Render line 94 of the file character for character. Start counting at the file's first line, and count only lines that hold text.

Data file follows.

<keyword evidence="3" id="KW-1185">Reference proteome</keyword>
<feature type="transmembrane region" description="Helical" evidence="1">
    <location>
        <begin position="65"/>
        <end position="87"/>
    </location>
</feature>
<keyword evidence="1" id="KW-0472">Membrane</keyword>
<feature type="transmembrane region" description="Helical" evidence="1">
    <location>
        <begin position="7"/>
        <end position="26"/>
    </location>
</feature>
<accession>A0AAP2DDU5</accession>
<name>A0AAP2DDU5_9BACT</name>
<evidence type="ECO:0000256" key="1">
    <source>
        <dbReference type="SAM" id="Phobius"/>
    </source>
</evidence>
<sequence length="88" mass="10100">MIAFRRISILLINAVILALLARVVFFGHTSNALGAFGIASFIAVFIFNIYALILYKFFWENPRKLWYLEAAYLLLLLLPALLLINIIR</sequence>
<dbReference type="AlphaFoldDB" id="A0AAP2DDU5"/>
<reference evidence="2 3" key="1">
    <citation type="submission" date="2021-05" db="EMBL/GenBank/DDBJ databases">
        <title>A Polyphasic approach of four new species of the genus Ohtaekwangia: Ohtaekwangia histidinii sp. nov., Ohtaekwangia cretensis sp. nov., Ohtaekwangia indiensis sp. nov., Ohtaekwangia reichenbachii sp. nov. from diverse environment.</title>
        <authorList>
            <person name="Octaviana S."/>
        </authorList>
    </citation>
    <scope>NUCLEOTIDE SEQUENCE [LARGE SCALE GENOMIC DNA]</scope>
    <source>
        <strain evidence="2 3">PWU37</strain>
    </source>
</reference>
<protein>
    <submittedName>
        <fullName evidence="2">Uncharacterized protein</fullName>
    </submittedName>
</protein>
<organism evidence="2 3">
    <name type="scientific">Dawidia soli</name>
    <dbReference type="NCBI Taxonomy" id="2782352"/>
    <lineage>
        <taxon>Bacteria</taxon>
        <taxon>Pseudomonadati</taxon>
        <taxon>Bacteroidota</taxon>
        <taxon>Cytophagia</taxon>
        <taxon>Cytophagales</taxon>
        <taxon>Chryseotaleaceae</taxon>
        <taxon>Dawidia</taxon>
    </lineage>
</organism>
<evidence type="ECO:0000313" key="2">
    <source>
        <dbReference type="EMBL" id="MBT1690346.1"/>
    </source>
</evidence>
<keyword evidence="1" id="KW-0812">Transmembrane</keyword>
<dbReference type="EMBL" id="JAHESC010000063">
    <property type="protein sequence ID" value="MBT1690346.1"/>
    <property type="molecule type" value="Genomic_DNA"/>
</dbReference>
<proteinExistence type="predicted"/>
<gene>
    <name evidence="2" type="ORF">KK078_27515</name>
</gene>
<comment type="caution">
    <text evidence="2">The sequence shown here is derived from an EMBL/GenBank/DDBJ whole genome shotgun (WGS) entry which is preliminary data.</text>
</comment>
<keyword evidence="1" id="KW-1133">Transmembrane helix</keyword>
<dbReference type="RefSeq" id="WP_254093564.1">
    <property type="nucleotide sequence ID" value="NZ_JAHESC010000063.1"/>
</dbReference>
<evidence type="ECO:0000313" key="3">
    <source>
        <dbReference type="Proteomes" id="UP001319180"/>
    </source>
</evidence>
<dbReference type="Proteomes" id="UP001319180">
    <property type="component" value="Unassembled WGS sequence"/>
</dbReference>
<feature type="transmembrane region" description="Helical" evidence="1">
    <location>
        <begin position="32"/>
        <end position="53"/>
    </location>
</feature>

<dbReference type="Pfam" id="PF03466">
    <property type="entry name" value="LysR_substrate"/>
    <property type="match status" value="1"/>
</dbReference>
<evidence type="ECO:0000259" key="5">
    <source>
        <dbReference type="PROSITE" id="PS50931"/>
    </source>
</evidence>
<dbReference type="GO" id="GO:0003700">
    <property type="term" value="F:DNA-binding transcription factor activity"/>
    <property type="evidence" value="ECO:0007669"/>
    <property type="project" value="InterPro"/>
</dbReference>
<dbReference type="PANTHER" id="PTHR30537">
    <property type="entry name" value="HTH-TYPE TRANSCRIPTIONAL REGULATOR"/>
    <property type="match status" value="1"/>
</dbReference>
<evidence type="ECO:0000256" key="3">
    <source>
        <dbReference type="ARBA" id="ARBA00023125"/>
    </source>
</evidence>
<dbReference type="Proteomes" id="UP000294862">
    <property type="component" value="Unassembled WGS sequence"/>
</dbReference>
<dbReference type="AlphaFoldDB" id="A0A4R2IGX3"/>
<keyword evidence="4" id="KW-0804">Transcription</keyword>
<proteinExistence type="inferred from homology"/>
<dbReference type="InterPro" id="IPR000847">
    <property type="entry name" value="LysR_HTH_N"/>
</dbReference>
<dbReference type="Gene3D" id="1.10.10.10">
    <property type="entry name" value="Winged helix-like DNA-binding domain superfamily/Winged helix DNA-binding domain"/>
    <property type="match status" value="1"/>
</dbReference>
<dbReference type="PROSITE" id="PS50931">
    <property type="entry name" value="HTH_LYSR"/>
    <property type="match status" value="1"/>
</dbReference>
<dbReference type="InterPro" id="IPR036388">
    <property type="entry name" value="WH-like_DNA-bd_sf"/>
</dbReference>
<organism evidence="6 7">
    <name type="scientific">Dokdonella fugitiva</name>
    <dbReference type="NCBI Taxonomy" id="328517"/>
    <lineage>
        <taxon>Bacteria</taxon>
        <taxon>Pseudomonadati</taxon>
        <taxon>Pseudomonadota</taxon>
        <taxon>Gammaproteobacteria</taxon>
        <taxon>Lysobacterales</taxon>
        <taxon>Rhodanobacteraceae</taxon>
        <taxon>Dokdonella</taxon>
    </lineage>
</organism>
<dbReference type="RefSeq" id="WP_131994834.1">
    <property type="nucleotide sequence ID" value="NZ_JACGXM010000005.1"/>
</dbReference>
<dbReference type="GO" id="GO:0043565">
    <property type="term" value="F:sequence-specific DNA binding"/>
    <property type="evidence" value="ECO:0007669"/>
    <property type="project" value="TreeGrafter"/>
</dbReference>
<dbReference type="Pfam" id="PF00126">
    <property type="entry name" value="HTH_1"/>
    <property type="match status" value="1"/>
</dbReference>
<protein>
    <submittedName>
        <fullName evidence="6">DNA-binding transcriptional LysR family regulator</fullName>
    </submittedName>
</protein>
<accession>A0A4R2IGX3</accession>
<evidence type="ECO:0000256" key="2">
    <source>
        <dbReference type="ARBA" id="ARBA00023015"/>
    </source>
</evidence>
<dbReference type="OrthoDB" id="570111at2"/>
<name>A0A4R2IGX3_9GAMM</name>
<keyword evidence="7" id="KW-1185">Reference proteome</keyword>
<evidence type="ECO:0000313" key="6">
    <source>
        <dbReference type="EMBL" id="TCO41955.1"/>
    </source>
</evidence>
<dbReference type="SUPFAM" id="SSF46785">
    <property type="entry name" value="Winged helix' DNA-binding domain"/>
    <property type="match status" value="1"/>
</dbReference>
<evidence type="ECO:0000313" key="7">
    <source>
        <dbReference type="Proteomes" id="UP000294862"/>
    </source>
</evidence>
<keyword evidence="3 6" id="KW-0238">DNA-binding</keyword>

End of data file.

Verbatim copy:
    <source>